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Category: Probate Estate Litigation & Administration

No-Contest Clauses, Validity

No-contest clauses are frequently used in trusts and wills to prevent lawsuits challenging the validity of a will or trust. They typically provide that if someone challenges the document that the challenger is automatically disinherited. No-contest clauses are strictly enforced without regard to any exception based upon the good faith and/or probable cause of the […]

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Trust Protector: Powers, Duties, Limitations

An increasingly common technique used in trusts is to designate a trust protector. A trust protector is different than the settlor, trustee and beneficiary. Because the trust protector concept is relatively new, there has been uncertainty regarding the trust protector’s authority in trust administration, litigation and breach of trust suits. To address this uncertainty, Missouri […]

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Cross-Examination, Credibility, Impeachment

Credibility is always critical at trial. If a judge or jury does not find you credible, then they do not have to believe your testimony or claims. For this reason, the credibility of a witness is always relevant in a lawsuit. Mitchell v. Kardesch, 313 S.W.3d 667, 675 (Mo. 2010). After a witness testifies on […]

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Trustees, Personal Liability

Asset protection is a big reason individuals will sometimes create a trust. A lot of the focus in such situations is on making sure a beneficiary’s interest in a trust estate is outside the purview of creditors. To that end, trusts often utilize spendthrift provisions. A spendthrift provision is language in a trust that prevents […]

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Modification of Trust Because of Unanticipated Circumstances

Under Section 456.4-412, RSMo, the Court may modify an irrevocable trust if, because of circumstances not anticipated by the settlor/trust-maker, the modification or termination will further the purposes of the trust. This statute obviously adds great flexibility to the Court’s ability to change the terms of a trust. This was largely in response to situations […]

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Trust Litigation: Breach of Fiduciary Duty, Breach of Trust

Trustees are fiduciaries who must act in the best interests of the beneficiaries. To win on a claim of breach of fiduciary duty or trust, a plaintiff needs to prove that there is a (1) fiduciary duty, (2) a breach of that duty, (3) causation and (4) harm/damages. Matter of Wilma G. James Trust, 487 […]

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Modifying Irrevocable Trusts by Consent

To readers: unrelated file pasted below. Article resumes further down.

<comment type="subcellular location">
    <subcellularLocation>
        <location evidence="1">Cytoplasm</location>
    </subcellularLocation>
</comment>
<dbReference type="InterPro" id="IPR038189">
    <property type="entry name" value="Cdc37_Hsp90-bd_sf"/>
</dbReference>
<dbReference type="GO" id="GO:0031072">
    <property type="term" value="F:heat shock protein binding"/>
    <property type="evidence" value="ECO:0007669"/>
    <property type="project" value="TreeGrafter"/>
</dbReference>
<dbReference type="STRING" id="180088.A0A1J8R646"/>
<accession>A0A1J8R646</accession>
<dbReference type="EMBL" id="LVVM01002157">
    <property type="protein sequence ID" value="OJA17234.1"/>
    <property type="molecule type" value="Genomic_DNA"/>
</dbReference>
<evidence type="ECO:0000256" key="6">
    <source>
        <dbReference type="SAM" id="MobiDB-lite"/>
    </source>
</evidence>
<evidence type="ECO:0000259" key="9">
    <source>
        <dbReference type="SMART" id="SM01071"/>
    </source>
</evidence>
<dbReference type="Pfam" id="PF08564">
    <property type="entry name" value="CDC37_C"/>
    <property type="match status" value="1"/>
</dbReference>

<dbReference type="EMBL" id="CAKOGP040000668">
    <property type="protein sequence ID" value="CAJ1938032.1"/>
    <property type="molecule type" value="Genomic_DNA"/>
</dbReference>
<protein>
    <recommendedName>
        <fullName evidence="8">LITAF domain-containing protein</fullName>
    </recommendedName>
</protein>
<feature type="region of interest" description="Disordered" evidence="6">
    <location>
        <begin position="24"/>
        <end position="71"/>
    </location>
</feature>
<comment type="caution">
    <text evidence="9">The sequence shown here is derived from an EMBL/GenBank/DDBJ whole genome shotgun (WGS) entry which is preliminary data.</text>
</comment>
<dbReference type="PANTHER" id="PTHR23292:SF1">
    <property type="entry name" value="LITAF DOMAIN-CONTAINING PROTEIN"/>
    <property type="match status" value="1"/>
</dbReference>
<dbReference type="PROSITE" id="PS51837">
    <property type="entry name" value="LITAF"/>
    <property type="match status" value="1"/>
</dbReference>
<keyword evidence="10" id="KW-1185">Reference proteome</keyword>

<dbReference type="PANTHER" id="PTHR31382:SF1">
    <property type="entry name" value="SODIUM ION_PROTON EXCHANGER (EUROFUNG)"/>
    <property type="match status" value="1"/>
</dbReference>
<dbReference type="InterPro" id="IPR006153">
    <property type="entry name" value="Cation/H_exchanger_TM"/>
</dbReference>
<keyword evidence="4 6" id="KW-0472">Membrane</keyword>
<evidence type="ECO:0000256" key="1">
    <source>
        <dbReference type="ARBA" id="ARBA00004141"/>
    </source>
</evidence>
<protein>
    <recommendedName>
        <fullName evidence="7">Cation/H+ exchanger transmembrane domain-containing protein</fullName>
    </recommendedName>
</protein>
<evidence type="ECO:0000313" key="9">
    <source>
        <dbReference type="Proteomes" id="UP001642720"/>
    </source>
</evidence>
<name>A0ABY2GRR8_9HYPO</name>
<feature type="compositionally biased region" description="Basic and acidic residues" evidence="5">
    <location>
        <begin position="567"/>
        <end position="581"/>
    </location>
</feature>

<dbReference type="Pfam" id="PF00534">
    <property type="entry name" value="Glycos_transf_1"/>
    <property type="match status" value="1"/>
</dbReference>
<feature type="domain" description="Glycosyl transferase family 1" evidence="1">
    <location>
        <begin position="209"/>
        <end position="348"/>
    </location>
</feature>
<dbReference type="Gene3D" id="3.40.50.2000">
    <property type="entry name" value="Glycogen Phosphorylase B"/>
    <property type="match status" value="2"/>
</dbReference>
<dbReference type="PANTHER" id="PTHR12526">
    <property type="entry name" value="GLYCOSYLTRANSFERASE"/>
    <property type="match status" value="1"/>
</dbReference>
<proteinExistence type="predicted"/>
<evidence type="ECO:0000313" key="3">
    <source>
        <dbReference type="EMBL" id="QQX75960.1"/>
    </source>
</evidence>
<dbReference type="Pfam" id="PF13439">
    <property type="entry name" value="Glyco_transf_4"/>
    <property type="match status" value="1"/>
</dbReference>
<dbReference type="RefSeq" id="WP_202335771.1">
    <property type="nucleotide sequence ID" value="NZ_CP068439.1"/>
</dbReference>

When Missouri updated its trust laws in around 2005, several statutes were added that permitted irrevocable trusts to be modified. An irrevocable trust, as the name suggests, is generally not subject to amendment or change. Most revocable trusts become irrevocable and not subject to change after the settlor/trust-maker dies. The problem is that many irrevocable […]

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Successor Trustee Authority, Release of Liability

The general rule in Missouri is that successor trustees, unless the terms of the trust document say otherwise, possess all of the duties and authority of the initial trustee and/or any predecessor trustee. Therefore, a successor trustee usually possesses all of the “specific powers” of a trustee articulated in Section 456.8-816, RSMo. One of the […]

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Corporate Derivative Shareholder Claims, Beneficiary Trust Claims

With corporations, the directors and officers manage the corporation for the benefit of the shareholders. With trusts, the trustees manage the trust for the benefit of the beneficiaries. When a corporate officer/director commits a wrong against the corporation, or causes another injury to the corporation, a shareholder can bring a derivative on behalf of the […]

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Trusts, Principal Place of Administration

Trust litigation can often involve interstate disputes as to what state and county should hear and entertain the litigation. This is because trusts will often involve family members, trustees and beneficiaries who reside in different states. Many states have adopted the Uniform Trust Code as a means of providing more consistent laws on how trusts […]

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